Highlights from the weekly report (November 7) from City of Lakewood Manager, Andrew Neiditz to the Mayor and Council Members:
- Wards Lake Park Expansion: Since incorporation, the City has purchased several parcels of contiguous land, removed structures and developed the area now known as Wards Lake Park. Wards Lake Park, located in the northeast neighborhood of Lakewood, just grew by almost two acres this week. At 22 acres, Wards Lake Park is a natural wonder in a very densely populated area. In the middle of the park were two private land parcels which created private and public access issues. Purchase of the properties for public use ensures proper stewardship of the land and is a good solution to solving the access problems. The purchase was recommended in our park and recreation master plan and supported in the City’s comprehensive plan. Staff applied to the Pierce County Conservation Futures Grant program for funding to purchase the property. The application was reviewed and ranked high enough to receive funding. The property was valued at $535,000 with the City of Lakewood paying less than 10% of the purchase price ($40,000). The City will remove the structure(s) on the property and open the area up for public use. The community will be invited to participate in a master planning effort next year.
- Public Works applies for an Economic Development Agency (EDA) Grant: Public Works applied for an Economic Development Agency (EDA) grant for installing additional sanitary sewers, drainage facilities and road reconstruction in the American Lake Gardens (ALGs) area. This project would start where our existing project ends and completes the installation of sanitary sewers, drainage facilities and road reconstruction along all roads which front the 117 acres of industrial zoned properties within the ALGs area. The total estimated project cost is $3,240,000. The City applied for $1,600,000 with the match of $1,640,000 coming from the SWM fund. To date the project has made the first “cut” and is one of eight being presented on November 12th to PSRC’s Economic Development District Board. The board acts as the clearing house for EDA grants within our 4 county region. As such their job is to establish a priorities ranking of these eight projects. If our project ranks high enough we will then be encouraged to apply directly to EDA for a grant. EDA awards about two million dollars in grant money to our 4 county regional each grant cycle.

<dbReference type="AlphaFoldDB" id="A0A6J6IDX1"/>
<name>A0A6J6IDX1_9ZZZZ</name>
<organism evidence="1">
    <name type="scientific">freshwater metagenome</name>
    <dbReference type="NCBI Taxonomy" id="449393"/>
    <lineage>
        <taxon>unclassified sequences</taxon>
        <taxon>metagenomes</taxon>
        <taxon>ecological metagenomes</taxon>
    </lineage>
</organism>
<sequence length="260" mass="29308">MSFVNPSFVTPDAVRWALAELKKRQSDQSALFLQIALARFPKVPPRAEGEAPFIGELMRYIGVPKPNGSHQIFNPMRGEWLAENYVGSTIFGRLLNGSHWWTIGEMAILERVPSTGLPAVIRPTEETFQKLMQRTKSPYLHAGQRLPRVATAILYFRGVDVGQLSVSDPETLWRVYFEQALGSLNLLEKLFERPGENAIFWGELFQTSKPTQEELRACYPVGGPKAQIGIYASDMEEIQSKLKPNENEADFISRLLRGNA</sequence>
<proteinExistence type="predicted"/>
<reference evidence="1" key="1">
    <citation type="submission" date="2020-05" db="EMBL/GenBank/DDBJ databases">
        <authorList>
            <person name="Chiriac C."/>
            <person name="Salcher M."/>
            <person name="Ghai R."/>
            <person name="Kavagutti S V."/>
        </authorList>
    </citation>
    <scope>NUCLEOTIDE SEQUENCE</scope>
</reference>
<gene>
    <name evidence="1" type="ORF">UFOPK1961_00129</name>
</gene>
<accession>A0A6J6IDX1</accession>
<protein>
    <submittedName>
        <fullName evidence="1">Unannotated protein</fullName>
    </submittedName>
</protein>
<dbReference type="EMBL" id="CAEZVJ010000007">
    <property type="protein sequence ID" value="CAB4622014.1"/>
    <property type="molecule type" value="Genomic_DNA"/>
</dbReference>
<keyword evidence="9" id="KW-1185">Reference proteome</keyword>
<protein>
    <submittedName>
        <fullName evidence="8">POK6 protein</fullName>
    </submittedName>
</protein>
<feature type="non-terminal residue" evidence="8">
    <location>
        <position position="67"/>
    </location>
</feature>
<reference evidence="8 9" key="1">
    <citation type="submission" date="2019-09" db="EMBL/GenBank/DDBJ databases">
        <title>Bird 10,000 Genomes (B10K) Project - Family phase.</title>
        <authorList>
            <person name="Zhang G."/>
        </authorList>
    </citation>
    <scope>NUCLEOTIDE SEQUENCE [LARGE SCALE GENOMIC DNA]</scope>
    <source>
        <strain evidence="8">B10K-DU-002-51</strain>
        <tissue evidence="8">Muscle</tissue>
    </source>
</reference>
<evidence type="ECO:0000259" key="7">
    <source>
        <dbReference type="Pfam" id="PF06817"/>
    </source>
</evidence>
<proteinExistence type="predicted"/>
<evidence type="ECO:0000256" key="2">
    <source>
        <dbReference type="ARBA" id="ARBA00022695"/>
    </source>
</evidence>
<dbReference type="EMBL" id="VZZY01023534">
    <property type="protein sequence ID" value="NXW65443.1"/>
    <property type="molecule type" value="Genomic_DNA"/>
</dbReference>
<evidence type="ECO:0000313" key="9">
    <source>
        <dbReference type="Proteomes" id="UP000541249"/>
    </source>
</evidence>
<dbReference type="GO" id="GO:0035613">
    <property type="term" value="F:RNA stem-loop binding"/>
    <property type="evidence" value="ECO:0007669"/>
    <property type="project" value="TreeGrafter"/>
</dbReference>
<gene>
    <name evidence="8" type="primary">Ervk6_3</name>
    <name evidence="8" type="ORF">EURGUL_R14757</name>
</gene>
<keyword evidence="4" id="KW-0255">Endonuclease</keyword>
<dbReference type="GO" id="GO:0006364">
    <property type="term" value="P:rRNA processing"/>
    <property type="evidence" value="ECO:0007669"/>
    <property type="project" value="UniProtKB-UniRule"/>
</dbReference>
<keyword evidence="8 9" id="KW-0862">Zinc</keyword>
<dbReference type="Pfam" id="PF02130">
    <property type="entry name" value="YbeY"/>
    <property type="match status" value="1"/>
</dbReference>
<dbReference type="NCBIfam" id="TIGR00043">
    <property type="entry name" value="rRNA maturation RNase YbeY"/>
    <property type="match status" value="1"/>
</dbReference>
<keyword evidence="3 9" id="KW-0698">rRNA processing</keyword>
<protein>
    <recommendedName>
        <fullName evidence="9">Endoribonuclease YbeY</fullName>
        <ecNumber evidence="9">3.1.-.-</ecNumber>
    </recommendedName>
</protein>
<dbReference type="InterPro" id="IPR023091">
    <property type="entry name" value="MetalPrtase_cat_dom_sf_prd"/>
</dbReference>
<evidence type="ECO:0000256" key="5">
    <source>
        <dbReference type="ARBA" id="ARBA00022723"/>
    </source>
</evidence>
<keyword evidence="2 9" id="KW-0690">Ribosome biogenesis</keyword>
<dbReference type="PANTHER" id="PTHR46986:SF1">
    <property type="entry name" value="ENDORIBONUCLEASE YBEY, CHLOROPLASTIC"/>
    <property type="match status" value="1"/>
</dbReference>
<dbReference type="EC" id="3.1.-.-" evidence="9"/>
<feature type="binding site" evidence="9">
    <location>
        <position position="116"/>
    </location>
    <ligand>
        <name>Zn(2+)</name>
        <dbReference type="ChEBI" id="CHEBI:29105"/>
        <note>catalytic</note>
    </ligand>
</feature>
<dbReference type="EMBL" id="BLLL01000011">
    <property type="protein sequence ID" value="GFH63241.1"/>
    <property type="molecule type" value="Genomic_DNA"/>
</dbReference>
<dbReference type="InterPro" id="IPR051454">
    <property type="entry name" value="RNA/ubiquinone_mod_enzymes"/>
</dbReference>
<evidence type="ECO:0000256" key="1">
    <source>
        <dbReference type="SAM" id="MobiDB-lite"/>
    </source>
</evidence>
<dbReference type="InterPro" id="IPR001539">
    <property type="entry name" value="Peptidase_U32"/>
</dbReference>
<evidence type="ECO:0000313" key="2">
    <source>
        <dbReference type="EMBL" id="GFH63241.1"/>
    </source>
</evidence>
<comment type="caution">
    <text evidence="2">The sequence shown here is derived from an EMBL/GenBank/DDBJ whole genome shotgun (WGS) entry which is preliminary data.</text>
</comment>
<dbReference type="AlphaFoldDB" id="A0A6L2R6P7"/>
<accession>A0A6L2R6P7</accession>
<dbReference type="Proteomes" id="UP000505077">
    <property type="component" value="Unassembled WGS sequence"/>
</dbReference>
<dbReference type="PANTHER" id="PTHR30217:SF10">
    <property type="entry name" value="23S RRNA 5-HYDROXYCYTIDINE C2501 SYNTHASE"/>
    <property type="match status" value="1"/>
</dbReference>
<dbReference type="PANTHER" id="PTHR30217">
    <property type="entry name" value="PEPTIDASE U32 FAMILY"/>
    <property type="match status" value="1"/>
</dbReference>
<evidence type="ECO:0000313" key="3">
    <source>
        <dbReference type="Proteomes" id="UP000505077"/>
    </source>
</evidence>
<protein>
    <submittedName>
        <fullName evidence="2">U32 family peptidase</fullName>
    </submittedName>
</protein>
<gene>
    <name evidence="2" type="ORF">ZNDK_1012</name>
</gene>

- Police Department Awarded Bullet Proof Vest Grant: The Police Department was awarded a Bullet Proof Vest grant from Bureau of Justice Assistance. $14,350 was granted for use over the next 22 months. Bullet Proof Vests are a mandatory piece of equipment for all police officers and must be replaced every five years according to industry regulations. A typical bullet proof vest costs the department $725. However, by employing leveraged purchasing strategies, the department can stretch the funds to support purchase of 44 vests, which is 20 more than we would have received as budgeted.
- Basketball Registration Closes – Several Youth Benefit from Recreation Scholarship Program: The registration period for Lakewood Parks and Recreation’s Youth Basketball Leagues closed on November 7th. Approximately 200 youth in grades K-7 are expected to participate in the winter basketball program. Nine children were awarded recreation scholarships to help cover a portion of the registration fee. These scholarships were made possible by the Recreation Scholarship Fund which is funded by individual community donations and SummerFEST fundraising activities.
- Lakewood Senior Activity Center Halloween Monster Bash: October 31st, there were 80 Witches, Fairies, Princesses and Goblins who flew in to the Lakewood Senior Activity Center for our annual Halloween Monster Bash. There were spooky decorations at each table, and everyone got to take home an extra “hand” (since a third one always comes in handy‚Ä¶), and to share the goodies with the big monster “Heads”. When all the Mummies came out in their finest toilet paper wrappings, a contest was held for the most interesting. The food was “terrific” and enjoyed by all the participants, and there were many thanks to the committee who set it all up.
- City Council Recognizes Veterans: The Council conducted a ceremony recognizing military veterans at its November 3rd meeting. The event began with posting of the colors from Boy Scout Troop 51, singing of the National Anthem by Harrison Prep student Brian Hoffmeister, a “Joint Base Lewis McChord” informational briefing, Employer Support of the Guard and Reserve presentations, and a proclamation of appreciation to senior representatives from the Army, Navy, Air Force, and Marine Corps. The event was capped with a service song medley video.
- Mayor Signs Statement of Support for Guard and Reserve: Mayor Doug Richardson signed a Statement of Support with Employer Support of the Guard and Reserve (ESGR) representatives. The statement acknowledges the City’s commitment to meeting or exceeding federal requirements with respect to supporting employees engaged in reserve military service. The City Council also amended an Ordinance to provide a salary differential for employees who would take a cut in pay if mobilized for Federal military service.
- City Manager Receives “Patriot Award.”: Jim Sheppard, chairman of the Washington Committee of the ESGR presented the “Patriot Award” to Andrew Neiditz for his ongoing commitment to City employees serving in the Guard and Reserve. The City currently has six employees serving in the reserve components of the Army, Air Force, Navy and Coast Guard. Three City employees have deployed within the last few years.